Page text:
It's still at the back of my mind, but in village, away from most media or communication, it slips even further away. A worry for another day. And so far, here in Togo, we're fine.

Monday, July 28, 2014

Pathways Togo

At my middle school here in Togo, the sixieme (6th grade) class is 50/50 guys and girls. By the time you get to troisieme ( 9th grade) there are only about 12 girls in a class of 55.

There are many reasons why girls drop out; sexual harassment, school fees, pregnancy, a lack of familial support, because her school fees were used for her brothers education, etc. Pathways provides scholarships on the middle school, high school and university level based on need and merit.

Many scholars on the high school and university level have said that they would have stopped their studies a long time ago if it wasn't for the financial and moral support of Pathways.

Today kicks off the start of the Pathways conference for our middle school scholars and their mentors, with the high school conference following.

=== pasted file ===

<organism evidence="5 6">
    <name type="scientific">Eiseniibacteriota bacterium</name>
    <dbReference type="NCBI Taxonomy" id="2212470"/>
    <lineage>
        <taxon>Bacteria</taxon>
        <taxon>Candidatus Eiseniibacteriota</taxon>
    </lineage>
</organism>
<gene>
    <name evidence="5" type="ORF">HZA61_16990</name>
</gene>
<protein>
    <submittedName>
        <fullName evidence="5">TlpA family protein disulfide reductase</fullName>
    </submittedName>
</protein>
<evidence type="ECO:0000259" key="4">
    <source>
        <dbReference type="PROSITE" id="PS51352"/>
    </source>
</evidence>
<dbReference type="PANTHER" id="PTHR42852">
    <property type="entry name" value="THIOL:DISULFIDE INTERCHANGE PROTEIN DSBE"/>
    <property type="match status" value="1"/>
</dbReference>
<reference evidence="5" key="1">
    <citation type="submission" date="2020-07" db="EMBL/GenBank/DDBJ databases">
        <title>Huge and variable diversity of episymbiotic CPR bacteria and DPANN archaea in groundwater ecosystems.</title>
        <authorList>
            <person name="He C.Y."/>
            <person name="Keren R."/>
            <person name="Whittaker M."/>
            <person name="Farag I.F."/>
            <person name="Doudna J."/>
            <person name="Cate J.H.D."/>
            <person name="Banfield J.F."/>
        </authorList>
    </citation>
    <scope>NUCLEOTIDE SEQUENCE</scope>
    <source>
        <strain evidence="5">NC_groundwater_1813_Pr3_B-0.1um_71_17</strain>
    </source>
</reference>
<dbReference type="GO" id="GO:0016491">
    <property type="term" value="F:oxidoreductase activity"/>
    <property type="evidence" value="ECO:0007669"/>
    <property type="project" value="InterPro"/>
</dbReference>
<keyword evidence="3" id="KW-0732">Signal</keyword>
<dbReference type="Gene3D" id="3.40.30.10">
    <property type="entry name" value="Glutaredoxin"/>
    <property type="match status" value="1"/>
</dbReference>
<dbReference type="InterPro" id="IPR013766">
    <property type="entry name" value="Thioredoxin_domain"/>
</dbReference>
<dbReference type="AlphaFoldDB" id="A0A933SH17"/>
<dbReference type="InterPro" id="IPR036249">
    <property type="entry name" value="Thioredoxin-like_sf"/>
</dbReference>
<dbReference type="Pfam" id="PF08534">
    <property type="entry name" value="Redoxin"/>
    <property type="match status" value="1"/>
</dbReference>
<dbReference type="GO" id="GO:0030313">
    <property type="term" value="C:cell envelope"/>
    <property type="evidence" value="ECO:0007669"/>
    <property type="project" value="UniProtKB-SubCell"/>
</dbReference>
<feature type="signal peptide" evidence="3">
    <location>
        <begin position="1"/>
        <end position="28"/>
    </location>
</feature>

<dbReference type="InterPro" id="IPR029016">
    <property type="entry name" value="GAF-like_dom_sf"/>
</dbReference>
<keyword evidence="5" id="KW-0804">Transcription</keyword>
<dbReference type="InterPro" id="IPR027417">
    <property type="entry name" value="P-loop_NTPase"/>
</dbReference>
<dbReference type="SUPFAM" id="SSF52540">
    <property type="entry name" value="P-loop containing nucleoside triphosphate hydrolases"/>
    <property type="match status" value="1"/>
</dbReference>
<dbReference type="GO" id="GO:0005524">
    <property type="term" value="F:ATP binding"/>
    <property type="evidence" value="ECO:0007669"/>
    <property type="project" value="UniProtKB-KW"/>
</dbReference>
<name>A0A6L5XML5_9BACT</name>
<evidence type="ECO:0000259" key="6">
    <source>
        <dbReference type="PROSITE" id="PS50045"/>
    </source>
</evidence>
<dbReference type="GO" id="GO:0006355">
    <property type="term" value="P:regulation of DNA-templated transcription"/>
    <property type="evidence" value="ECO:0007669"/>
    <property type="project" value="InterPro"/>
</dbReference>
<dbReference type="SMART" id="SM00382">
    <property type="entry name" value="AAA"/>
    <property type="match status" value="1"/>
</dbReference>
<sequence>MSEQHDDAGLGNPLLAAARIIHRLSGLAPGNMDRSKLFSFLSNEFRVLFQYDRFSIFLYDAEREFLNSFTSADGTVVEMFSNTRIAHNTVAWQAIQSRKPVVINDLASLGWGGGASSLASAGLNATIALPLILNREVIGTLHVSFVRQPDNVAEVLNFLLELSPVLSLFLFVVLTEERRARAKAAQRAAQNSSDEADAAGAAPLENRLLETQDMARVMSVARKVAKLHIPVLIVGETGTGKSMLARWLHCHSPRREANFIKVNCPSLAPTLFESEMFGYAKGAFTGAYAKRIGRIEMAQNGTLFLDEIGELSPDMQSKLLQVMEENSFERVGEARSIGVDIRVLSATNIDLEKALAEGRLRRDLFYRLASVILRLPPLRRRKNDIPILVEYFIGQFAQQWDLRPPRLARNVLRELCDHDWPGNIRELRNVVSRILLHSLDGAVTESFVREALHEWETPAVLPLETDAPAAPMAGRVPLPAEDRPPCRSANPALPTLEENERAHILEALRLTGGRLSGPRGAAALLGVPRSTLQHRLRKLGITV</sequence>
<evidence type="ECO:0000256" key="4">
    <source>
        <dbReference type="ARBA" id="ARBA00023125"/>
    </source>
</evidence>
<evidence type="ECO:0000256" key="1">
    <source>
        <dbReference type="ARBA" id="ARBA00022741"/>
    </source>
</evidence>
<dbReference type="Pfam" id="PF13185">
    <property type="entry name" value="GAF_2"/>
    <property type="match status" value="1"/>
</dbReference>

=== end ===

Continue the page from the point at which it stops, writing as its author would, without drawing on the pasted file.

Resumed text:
There is only one paid staff member of Pathways Togo, a Togolese counterpart who works in the office year round. Every other person working with Pathways is here as a volunteer. This allows for your donations to make a bigger impact. This year 9 new scholars were added to the program who, as long as they keep their grades up, no longer have to worry about how to pay for a school uniform or how to pay for university in years from now.

If you have some money to spare, consider donating to help another girl secure her education and future.

Donate at www.pathwaystogo.org . Donations are tax deductible and will help make a huge impact in the life of a Togolese girl.

Wednesday, July 16, 2014

Have you ever seen the sunrise turn the sky completely red?

People always think I'm silly because I'll just stand outside and look at a sunset or the stars at night. They don't realize that the number 1 rule for Peace Corps Volunteers is "do what makes you happy."